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Lyle Williams

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Re: Running long power cables on grass
« Reply #54 on: April 22, 2014, 02:19:45 AM »

To a plaintiff's lawyer, there is not such thing as a 'reasonable precaution,' and some people make a living by finding any reason at all to sue you. If you posted people to warn everyone who is about to cross a cable, they'd probably still find some reason to sue you.

At least that's the way it is in the United States. Abuse of Justice is a basic human right here.

Minimising a hazard or making the hazard plainly clear are good things.  Just making a hazard less visible is a bad thing.
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Tim McCulloch

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Re: Running long power cables on grass
« Reply #55 on: April 22, 2014, 03:10:50 AM »

Minimising a hazard or making the hazard plainly clear are good things.  Just making a hazard less visible is a bad thing.

Yepper.  This goes back to the so-called "reasonable person test."  What would a reasonable person in the same situation do to mitigate the potential hazard?

BTW, I will use this opportunity to plug the Event Safety Alliance, a non-profit collaboration between insurers, labor providers and production vendors to develop industry standards to enhance safety for technicians, artists and audiences.

And while I'm veering off, I'll also suggest that folks spend the relatively small amount of money to send yourself and all employees to Red Cross basic first aid training and CPR class.  Really.  Seriously, like a heart attack.

And since this is an electrical forum I'd be remiss if I didn't encourage qualified persons to take the ETCP's Entertainment Electrician certification test.
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"Practicing an art, no matter how well or badly, is a way to make your soul grow, for heaven's sake. Sing in the shower. Dance to the radio. Tell stories. Write a poem to a friend, even a lousy poem. Do it as well as you possible can. You will get an enormous reward. You will have created something."  - Kurt Vonnegut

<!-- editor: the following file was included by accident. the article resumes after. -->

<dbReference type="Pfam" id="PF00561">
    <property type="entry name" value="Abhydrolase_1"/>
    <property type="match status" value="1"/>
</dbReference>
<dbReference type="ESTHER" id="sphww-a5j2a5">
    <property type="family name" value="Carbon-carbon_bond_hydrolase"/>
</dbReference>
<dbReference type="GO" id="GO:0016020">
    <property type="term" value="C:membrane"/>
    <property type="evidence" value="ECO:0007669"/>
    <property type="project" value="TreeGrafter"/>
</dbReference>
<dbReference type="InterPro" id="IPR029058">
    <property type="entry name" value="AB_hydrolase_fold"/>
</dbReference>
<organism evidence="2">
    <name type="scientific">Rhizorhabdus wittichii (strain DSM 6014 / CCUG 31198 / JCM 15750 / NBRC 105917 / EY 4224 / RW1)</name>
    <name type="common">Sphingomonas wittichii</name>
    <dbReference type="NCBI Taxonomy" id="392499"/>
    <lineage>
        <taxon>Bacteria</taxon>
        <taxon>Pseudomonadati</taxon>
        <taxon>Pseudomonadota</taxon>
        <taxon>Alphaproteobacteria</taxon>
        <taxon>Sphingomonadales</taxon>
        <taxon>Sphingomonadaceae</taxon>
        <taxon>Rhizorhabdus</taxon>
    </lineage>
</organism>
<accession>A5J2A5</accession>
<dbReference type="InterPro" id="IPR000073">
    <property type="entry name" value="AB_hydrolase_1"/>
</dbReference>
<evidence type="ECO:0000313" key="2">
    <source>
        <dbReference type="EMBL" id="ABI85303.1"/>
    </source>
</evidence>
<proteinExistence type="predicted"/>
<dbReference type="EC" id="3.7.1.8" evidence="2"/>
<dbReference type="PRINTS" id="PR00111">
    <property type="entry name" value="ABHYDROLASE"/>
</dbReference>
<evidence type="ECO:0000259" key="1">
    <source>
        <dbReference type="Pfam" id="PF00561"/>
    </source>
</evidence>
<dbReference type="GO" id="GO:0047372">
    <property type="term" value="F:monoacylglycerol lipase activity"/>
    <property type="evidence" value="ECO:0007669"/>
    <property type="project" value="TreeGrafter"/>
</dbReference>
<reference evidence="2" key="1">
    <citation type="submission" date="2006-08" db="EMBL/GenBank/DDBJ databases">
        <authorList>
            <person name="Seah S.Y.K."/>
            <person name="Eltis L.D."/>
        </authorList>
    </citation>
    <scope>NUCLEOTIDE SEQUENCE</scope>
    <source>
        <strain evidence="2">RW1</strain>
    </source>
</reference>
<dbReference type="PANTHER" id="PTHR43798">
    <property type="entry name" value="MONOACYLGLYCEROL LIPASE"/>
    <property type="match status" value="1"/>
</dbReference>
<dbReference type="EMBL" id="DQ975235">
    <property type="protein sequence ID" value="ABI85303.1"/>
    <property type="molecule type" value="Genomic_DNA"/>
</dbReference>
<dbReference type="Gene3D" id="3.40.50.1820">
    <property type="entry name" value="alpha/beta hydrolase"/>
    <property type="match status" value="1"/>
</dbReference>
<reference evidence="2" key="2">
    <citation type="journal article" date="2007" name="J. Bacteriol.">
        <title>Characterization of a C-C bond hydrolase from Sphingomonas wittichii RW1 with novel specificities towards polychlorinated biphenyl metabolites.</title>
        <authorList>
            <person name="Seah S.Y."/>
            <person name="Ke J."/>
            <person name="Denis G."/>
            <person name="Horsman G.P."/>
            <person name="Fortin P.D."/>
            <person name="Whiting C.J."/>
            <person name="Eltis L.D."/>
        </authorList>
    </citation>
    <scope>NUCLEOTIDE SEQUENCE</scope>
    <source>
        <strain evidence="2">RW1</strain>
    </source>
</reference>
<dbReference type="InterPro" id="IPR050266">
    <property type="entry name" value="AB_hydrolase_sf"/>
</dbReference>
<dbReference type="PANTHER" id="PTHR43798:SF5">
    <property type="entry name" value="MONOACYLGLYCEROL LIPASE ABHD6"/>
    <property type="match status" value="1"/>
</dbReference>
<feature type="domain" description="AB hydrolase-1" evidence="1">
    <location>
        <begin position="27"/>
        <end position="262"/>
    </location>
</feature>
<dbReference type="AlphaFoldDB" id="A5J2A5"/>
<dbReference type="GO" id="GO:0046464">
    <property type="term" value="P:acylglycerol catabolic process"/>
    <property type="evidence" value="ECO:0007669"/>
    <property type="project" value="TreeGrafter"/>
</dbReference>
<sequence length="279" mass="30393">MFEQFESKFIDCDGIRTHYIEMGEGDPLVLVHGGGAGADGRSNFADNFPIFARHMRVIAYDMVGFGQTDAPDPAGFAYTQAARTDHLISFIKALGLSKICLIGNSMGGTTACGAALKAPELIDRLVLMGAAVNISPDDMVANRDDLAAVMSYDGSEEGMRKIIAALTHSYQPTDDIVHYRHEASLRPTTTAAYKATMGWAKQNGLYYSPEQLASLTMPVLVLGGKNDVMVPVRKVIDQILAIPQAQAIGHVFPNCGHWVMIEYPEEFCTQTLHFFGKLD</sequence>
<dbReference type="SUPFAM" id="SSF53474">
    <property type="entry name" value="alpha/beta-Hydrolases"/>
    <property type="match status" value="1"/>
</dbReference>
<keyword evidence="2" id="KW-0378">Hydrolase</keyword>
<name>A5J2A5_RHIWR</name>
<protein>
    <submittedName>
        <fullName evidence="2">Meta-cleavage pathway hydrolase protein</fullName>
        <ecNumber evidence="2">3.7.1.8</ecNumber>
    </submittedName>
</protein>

Steve M Smith

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Re: Running long power cables on grass
« Reply #56 on: April 22, 2014, 04:04:30 AM »

And while I'm veering off, I'll also suggest that folks spend the relatively small amount of money to send yourself and all employees to Red Cross basic first aid training and CPR class.  Really.  Seriously, like a heart attack.

Definitely a good idea.  The company I work for sent every employee to take a First Aid at Work course.


Steve
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Mike Sokol

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Re: Running long power cables on grass
« Reply #57 on: April 22, 2014, 07:08:58 AM »

Definitely a good idea.  The company I work for sent every employee to take a First Aid at Work course.


Steve

One of my students a few ago was a certified Red Cross Instructor, so he helped me write an article about Compression-Only CPR for shock victims for RVtravel.com - http://rvtravel.com/?q=content/no-shock-zone-part-xii-emergency-care-shock-victims

I'm updating and including this article for a Kindle book I'm writing on RV electrical safety to be published in May.
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Mike Sokol
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Steve M Smith

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Re: Running long power cables on grass
« Reply #58 on: April 22, 2014, 07:19:24 AM »

I am more aware of first aid now as my son is training to be a paramedic and is also a member of St John Ambulance.


Steve.
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Frank DeWitt

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Re: Running long power cables on grass
« Reply #59 on: April 22, 2014, 04:58:22 PM »

Interesting how different events can be.   I show at a lot of antique engine shows.  Almost every engine has exposed moving parts, (Think cranks with a throw of about 10 inches up.  hot parts,  (some with open flame "ignition")  and pinch points everywhere.  Open flywheels range from 18 inches to 22 feet.

The dangers are clear.  The crowds are big.  No one gets hurt.  Here is a typical example.
http://www.youtube.com/watch?v=hiPKRPUcGl8
Be sure to watch the last engine.  Note people stay away but nothing KEEPS them away. Not even signs or instructions.

Note, I am not advocating any less concern or safety measures at shows involving sound systems and the public.  Just pointing out a different venue with different people.



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Re: Running long power cables on grass
« Reply #59 on: April 22, 2014, 04:58:22 PM »